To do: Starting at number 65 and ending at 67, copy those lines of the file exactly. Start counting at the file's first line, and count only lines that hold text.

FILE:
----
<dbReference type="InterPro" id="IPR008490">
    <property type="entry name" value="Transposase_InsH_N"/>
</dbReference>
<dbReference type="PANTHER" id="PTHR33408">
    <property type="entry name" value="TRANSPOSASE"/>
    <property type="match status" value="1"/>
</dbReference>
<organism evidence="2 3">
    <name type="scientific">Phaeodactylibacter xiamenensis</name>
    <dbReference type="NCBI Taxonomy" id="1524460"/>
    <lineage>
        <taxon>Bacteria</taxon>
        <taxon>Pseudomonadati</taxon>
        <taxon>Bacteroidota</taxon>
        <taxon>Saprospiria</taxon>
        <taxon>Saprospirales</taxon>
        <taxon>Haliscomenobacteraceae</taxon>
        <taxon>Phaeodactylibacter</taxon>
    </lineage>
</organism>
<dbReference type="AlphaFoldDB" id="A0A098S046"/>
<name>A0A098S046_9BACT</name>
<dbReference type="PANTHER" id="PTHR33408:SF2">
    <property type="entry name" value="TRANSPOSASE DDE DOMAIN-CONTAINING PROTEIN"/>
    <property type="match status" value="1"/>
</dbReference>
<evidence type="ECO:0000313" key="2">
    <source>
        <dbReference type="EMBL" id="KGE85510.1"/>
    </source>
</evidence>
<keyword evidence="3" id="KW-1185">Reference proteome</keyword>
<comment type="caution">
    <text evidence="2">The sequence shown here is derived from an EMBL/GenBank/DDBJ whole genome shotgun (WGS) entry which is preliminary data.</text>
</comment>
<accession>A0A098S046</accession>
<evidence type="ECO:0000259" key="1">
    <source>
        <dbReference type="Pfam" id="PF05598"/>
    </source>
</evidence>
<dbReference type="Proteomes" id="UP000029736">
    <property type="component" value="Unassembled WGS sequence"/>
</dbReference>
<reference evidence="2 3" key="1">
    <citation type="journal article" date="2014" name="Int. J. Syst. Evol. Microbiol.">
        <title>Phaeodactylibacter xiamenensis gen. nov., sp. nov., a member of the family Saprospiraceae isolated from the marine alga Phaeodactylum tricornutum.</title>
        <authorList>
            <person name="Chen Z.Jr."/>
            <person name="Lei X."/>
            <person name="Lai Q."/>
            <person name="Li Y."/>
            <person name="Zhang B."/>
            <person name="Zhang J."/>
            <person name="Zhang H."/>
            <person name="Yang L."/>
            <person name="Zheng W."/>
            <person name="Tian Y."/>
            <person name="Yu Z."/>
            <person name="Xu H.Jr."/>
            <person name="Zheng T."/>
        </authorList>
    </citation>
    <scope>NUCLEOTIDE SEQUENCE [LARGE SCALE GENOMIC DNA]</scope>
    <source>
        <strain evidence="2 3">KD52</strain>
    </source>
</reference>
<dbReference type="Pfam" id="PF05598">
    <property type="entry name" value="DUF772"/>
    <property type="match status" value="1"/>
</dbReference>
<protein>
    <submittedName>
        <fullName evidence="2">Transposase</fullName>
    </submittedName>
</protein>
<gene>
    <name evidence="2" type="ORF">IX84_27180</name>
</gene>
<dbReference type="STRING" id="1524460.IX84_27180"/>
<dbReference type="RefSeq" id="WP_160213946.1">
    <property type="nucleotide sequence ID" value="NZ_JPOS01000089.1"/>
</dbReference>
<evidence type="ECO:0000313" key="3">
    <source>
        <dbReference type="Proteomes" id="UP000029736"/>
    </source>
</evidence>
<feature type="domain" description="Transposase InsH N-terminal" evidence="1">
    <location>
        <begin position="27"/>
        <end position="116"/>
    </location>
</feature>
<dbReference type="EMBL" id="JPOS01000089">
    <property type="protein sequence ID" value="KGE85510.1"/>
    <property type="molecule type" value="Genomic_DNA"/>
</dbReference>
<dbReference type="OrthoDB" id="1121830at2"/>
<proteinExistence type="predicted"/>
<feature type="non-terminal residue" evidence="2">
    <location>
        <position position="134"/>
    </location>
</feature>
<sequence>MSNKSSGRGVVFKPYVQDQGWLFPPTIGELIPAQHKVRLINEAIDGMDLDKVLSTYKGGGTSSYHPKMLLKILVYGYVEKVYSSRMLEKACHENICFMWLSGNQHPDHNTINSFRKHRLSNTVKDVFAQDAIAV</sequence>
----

    <source>
        <strain evidence="2 3">KD52</strain>
    </source>